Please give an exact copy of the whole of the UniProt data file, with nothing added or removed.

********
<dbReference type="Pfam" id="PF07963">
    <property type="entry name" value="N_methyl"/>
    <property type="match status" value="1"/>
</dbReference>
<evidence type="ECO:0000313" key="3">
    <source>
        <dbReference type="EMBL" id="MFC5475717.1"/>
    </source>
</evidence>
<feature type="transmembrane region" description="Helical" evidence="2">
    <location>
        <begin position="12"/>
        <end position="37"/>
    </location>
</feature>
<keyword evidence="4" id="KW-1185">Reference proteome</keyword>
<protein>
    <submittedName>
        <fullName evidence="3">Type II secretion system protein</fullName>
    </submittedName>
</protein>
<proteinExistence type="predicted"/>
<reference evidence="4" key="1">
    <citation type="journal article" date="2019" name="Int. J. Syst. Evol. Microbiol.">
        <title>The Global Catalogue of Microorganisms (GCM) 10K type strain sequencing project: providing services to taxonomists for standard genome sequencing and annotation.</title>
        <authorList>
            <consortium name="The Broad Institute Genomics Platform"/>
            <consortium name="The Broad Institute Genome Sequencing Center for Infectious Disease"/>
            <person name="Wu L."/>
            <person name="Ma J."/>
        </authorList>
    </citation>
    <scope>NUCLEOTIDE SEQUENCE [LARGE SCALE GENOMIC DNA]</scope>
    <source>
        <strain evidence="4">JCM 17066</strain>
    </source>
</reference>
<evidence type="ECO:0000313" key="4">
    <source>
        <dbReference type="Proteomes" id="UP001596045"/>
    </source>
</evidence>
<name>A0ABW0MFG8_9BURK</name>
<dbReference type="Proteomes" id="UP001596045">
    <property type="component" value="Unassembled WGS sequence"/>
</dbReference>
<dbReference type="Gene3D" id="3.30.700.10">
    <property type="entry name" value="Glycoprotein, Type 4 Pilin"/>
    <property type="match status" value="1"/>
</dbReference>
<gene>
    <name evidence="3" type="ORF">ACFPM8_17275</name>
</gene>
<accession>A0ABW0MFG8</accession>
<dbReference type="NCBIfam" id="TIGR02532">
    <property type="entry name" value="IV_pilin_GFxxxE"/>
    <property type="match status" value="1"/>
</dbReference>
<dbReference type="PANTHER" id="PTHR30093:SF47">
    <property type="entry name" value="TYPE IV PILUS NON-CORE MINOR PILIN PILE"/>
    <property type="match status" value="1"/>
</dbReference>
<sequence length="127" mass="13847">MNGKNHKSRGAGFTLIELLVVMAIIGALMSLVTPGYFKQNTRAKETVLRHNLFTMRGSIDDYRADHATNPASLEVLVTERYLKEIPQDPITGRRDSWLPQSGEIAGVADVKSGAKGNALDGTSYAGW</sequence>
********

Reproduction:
<dbReference type="Pfam" id="PF07963">
    <property type="entry name" value="N_methyl"/>
    <property type="match status" value="1"/>
</dbReference>
<evidence type="ECO:0000313" key="3">
    <source>
        <dbReference type="EMBL" id="MFC5475717.1"/>
    </source>
</evidence>
<feature type="transmembrane region" description="Helical" evidence="2">
    <location>
        <begin position="12"/>
        <end position="37"/>
    </location>
</feature>
<keyword evidence="4" id="KW-1185">Reference proteome</keyword>
<protein>
    <submittedName>
        <fullName evidence="3">Type II secretion system protein</fullName>
    </submittedName>
</protein>
<proteinExistence type="predicted"/>
<reference evidence="4" key="1">
    <citation type="journal article" date="2019" name="Int. J. Syst. Evol. Microbiol.">
        <title>The Global Catalogue of Microorganisms (GCM) 10K type strain sequencing project: providing services to taxonomists for standard genome sequencing and annotation.</title>
        <authorList>
            <consortium name="The Broad Institute Genomics Platform"/>
            <consortium name="The Broad Institute Genome Sequencing Center for Infectious Disease"/>
            <person name="Wu L."/>
            <person name="Ma J."/>
        </authorList>
    </citation>
    <scope>NUCLEOTIDE SEQUENCE [LARGE SCALE GENOMIC DNA]</scope>
    <source>
        <strain evidence="4">JCM 17066</strain>
    </source>
</reference>
<evidence type="ECO:0000313" key="4">
    <source>
        <dbReference type="Proteomes" id="UP001596045"/>
    </source>
</evidence>
<name>A0ABW0MFG8_9BURK</name>
<dbReference type="Proteomes" id="UP001596045">
    <property type="component" value="Unassembled WGS sequence"/>
</dbReference>
<dbReference type="Gene3D" id="3.30.700.10">
    <property type="entry name" value="Glycoprotein, Type 4 Pilin"/>
    <property type="match status" value="1"/>
</dbReference>
<gene>
    <name evidence="3" type="ORF">ACFPM8_17275</name>
</gene>
<accession>A0ABW0MFG8</accession>
<dbReference type="NCBIfam" id="TIGR02532">
    <property type="entry name" value="IV_pilin_GFxxxE"/>
    <property type="match status" value="1"/>
</dbReference>
<dbReference type="PANTHER" id="PTHR30093:SF47">
    <property type="entry name" value="TYPE IV PILUS NON-CORE MINOR PILIN PILE"/>
    <property type="match status" value="1"/>
</dbReference>
<sequence length="127" mass="13847">MNGKNHKSRGAGFTLIELLVVMAIIGALMSLVTPGYFKQNTRAKETVLRHNLFTMRGSIDDYRADHATNPASLEVLVTERYLKEIPQDPITGRRDSWLPQSGEIAGVADVKSGAKGNALDGTSYAGW</sequence>